Gary adds speed humps to budget Traffic-control idea has been studied since October 1995

April 16, 1997|By Cheryl Lu-Lien Tan | Cheryl Lu-Lien Tan,SUN STAFF

An article in Wednesday's edition of The Sun in Anne Arundel contained incorrect information from Anne Arundel County officials about the requirements for installing speed humps. Officials say that at least 15 percent of drivers on a road must be clocked traveling at least 10 mph over the speed limit before humps are put in.

The Sun regrets the error.

Speeding motorists in some Anne Arundel communities soon could get a jolt, thanks to a $100,000 appropriation County Executive John G. Gary has added to his proposed budget.

County officials announced yesterday that the money would be set aside to build speed humps, a means of traffic control the Department of Public Works has been studying since October 1995.


Coincidentally, a Traffic Hump Committee comprising members from 17 Anne Arundel communities organized a demonstration in Severna Park in favor of speed humps yesterday before county officials announced their plans.

"I'm glad we have a policy, and I'm not sorry we came out today," said Catherine Beverly, one of the demonstration organizers. "For 10 years, people have been asking for something good to control traffic."

John A. Morris, a public works spokesman, said that in studying means of traffic control, the county began considering speed humps because speed bumps were posing problems for vehicles such as snowplows.

Speed humps are lower and wider than speed bumps, which are commonly used in shopping mall parking lots.

During the study, the department installed speed humps in areas of Pasadena and Severna Park and found that they did no damage to snowplows or other county vehicles, Morris said.

"You don't want to go into something and discover that you're causing thousands of dollars in damage to equipment," he said.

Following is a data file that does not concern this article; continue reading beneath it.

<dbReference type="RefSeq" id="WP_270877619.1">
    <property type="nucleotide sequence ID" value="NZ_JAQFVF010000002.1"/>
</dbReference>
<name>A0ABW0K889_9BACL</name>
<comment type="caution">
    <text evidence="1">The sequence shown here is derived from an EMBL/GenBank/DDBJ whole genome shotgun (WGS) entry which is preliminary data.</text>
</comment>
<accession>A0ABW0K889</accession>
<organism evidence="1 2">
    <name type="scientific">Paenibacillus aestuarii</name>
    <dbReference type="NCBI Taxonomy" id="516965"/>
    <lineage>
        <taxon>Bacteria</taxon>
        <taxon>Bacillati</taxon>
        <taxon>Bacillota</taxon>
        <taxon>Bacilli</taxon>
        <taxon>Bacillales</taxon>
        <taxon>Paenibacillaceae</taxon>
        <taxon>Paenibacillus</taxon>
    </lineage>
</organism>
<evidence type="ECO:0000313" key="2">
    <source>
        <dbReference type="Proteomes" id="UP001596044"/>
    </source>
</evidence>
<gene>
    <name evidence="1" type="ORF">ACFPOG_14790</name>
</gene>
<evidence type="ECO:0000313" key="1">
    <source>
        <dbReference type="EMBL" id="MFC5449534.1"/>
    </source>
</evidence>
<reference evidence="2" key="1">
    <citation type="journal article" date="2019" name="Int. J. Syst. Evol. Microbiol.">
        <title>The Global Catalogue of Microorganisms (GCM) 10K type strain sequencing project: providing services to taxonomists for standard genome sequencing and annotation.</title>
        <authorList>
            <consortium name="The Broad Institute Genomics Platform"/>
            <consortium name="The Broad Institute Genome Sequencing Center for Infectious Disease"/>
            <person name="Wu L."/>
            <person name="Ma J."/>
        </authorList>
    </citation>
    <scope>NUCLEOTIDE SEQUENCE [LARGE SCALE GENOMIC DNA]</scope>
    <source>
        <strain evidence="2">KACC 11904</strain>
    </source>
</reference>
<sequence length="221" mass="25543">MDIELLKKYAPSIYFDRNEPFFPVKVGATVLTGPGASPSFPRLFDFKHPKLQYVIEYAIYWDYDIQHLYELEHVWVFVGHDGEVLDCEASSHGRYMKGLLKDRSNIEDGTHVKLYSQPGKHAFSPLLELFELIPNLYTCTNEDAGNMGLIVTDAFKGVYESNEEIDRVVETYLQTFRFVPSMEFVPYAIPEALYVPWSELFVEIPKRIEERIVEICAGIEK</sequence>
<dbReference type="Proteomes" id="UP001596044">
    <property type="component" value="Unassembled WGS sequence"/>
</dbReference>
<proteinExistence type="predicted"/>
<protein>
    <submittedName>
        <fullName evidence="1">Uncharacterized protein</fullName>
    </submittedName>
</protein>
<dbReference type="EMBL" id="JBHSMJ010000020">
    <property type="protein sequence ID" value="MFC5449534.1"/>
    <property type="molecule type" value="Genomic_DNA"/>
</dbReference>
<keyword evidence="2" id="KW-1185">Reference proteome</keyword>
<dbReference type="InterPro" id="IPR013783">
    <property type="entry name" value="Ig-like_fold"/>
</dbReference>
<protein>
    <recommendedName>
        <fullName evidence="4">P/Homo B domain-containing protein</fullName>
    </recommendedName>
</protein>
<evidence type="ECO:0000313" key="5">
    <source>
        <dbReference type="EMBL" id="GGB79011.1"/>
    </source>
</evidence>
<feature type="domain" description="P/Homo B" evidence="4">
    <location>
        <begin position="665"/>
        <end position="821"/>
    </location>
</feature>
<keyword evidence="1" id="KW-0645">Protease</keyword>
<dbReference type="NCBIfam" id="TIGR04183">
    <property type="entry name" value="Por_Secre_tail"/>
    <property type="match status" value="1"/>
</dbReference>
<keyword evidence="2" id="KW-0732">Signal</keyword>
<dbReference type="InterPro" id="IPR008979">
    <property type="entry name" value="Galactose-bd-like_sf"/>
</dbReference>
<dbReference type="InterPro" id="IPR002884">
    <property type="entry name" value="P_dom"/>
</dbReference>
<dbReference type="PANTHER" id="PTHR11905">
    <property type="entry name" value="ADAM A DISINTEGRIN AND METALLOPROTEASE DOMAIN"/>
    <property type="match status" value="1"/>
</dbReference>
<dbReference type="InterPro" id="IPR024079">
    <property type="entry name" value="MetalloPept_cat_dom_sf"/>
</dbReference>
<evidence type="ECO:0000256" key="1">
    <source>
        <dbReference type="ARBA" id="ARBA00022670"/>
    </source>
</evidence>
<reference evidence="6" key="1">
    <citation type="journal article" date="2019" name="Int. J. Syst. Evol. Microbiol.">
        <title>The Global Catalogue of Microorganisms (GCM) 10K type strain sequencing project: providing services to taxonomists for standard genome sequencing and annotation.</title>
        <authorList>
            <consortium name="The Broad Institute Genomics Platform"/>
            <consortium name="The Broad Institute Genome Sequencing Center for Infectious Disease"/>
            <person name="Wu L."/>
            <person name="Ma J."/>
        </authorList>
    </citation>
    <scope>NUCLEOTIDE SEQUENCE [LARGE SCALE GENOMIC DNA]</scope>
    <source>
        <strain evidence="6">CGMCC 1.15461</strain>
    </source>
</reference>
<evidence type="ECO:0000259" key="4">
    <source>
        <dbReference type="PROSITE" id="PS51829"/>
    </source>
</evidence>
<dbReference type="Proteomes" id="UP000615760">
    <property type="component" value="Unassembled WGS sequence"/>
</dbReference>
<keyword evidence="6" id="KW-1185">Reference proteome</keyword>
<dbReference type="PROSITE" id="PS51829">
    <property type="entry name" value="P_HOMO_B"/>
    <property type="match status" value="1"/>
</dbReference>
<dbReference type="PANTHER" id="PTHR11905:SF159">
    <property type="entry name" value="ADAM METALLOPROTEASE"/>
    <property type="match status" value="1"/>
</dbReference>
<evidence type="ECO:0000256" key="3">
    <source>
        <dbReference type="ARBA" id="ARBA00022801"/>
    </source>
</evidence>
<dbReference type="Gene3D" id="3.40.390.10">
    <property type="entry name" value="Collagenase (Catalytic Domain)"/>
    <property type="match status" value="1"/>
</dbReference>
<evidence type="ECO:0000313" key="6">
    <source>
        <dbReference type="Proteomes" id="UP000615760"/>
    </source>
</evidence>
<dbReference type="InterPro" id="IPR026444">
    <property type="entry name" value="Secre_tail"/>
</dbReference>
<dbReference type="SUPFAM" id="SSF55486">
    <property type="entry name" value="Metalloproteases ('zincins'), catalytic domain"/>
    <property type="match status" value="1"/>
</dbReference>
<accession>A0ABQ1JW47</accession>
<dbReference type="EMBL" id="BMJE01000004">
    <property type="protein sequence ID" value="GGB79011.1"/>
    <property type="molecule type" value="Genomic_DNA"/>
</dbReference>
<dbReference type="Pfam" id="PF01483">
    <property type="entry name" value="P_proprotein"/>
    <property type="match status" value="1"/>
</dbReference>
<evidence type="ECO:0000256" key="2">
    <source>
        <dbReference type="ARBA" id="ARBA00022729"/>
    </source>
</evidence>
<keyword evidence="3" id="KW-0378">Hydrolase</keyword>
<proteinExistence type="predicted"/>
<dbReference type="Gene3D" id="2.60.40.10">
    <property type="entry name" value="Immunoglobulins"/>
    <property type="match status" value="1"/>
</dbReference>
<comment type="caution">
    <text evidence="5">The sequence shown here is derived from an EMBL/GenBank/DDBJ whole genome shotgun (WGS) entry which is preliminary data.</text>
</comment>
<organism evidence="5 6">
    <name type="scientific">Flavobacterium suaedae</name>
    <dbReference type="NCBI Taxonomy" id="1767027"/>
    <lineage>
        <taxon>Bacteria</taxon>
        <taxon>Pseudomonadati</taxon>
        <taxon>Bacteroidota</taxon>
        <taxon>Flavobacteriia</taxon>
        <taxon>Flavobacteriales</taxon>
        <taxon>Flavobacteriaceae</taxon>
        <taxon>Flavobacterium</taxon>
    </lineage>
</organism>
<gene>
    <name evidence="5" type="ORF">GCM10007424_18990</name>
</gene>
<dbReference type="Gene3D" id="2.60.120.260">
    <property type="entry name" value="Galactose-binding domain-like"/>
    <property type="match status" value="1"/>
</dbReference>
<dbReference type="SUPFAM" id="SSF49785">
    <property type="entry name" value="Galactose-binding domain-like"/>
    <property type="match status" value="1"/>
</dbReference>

Morris said using speed humps is the latest of a number of traffic-control methods the county has used.

Other methods include traffic circles, islands and narrowing sections of roads.

"These are all designed to make [drivers] feel less comfortable with the road and pay more attention to their driving and their speed," he said.

The department will work with communities to decide which streets need speed humps, he said.

Colleen Large, one of about 10 mothers who attended the demonstration at a speed hump on Kinder Road in Kilmarnock, said speeding is a big problem near her house, on Bayberry Drive in Arnold.

"My father lives right around the corner from me, and I can't even let my kids walk over to see him because they'd get mowed down," said Large. "I resent that I have to drive them to my parents' house in the same neighborhood."

The women who showed up were flanked by about 15 children and babies.

The road was temporarily shut for repaving, but the children flashed big signs that said "Prevent Accidents" and "A.A. Co. Needs a Policy."

Gary is to send his budget to the County Council for a vote next month.

County guidelines on speed humps

Speed humps will not be constructed on arterial roads, which are roads designed to carry traffic between communities. Such roads include College Parkway and East-West Boulevard.

Traffic volume on a road must be 1,000 to 10,000 vehicles a day for a speed hump to be installed.

Before installing a speed hump, the county must clock at least 85 percent of drivers on the road traveling at least 10 mph faster than the speed limit.

Each case will be reviewed by the county's Board of Education, Fire Department and Department of Road Operations.

Communities will be required to split the cost of speed humps, which are about $1,200 each, with the county in some cases. When 1,000 to 1,500 vehicles travel a road daily, the community must foot the bill. When the traffic count is 1,500 to 10,000 a day, the community and the county will split the cost evenly.

County funding for speed humps will be divided based on a priority system that includes criteria such as speeding on roads, whether there are sidewalks and the volume of through traffic.

SOURCE: County Department of Public Works.

Pub Date: 4/16/97

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